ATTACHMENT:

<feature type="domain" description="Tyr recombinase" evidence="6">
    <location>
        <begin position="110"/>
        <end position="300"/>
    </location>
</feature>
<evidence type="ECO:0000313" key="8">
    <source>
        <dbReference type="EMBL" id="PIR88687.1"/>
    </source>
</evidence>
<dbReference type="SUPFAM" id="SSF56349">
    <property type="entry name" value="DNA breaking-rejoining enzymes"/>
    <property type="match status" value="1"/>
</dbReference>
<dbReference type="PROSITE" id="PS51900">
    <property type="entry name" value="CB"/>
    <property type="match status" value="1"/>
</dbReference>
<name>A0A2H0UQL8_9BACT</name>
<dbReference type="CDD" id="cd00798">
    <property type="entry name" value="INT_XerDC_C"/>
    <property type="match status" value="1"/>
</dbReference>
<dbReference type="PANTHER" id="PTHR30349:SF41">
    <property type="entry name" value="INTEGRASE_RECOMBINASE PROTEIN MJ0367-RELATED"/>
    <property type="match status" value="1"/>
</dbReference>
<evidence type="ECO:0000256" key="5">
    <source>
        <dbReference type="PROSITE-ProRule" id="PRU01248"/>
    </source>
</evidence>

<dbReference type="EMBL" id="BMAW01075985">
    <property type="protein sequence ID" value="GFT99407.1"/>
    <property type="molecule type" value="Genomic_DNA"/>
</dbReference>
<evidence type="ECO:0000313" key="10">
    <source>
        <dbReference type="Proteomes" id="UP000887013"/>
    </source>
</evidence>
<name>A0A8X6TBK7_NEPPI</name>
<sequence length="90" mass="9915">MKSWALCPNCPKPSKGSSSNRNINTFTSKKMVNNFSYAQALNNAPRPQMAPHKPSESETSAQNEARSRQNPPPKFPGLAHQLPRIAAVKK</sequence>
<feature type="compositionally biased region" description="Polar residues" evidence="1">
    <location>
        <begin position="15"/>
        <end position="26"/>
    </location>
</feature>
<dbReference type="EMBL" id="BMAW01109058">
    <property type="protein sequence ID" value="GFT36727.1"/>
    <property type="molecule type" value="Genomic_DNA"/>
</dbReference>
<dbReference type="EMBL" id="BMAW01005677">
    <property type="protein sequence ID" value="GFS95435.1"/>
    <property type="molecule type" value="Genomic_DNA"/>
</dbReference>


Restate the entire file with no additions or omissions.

<feature type="domain" description="Tyr recombinase" evidence="6">
    <location>
        <begin position="110"/>
        <end position="300"/>
    </location>
</feature>
<evidence type="ECO:0000313" key="8">
    <source>
        <dbReference type="EMBL" id="PIR88687.1"/>
    </source>
</evidence>
<dbReference type="SUPFAM" id="SSF56349">
    <property type="entry name" value="DNA breaking-rejoining enzymes"/>
    <property type="match status" value="1"/>
</dbReference>
<dbReference type="PROSITE" id="PS51900">
    <property type="entry name" value="CB"/>
    <property type="match status" value="1"/>
</dbReference>
<name>A0A2H0UQL8_9BACT</name>
<dbReference type="CDD" id="cd00798">
    <property type="entry name" value="INT_XerDC_C"/>
    <property type="match status" value="1"/>
</dbReference>
<dbReference type="PANTHER" id="PTHR30349:SF41">
    <property type="entry name" value="INTEGRASE_RECOMBINASE PROTEIN MJ0367-RELATED"/>
    <property type="match status" value="1"/>
</dbReference>
<evidence type="ECO:0000256" key="5">
    <source>
        <dbReference type="PROSITE-ProRule" id="PRU01248"/>
    </source>
</evidence>

<dbReference type="EMBL" id="BMAW01075985">
    <property type="protein sequence ID" value="GFT99407.1"/>
    <property type="molecule type" value="Genomic_DNA"/>
</dbReference>
<evidence type="ECO:0000313" key="10">
    <source>
        <dbReference type="Proteomes" id="UP000887013"/>
    </source>
</evidence>
<name>A0A8X6TBK7_NEPPI</name>
<sequence length="90" mass="9915">MKSWALCPNCPKPSKGSSSNRNINTFTSKKMVNNFSYAQALNNAPRPQMAPHKPSESETSAQNEARSRQNPPPKFPGLAHQLPRIAAVKK</sequence>
<feature type="compositionally biased region" description="Polar residues" evidence="1">
    <location>
        <begin position="15"/>
        <end position="26"/>
    </location>
</feature>
<dbReference type="EMBL" id="BMAW01109058">
    <property type="protein sequence ID" value="GFT36727.1"/>
    <property type="molecule type" value="Genomic_DNA"/>
</dbReference>
<dbReference type="EMBL" id="BMAW01005677">
    <property type="protein sequence ID" value="GFS95435.1"/>
    <property type="molecule type" value="Genomic_DNA"/>
</dbReference>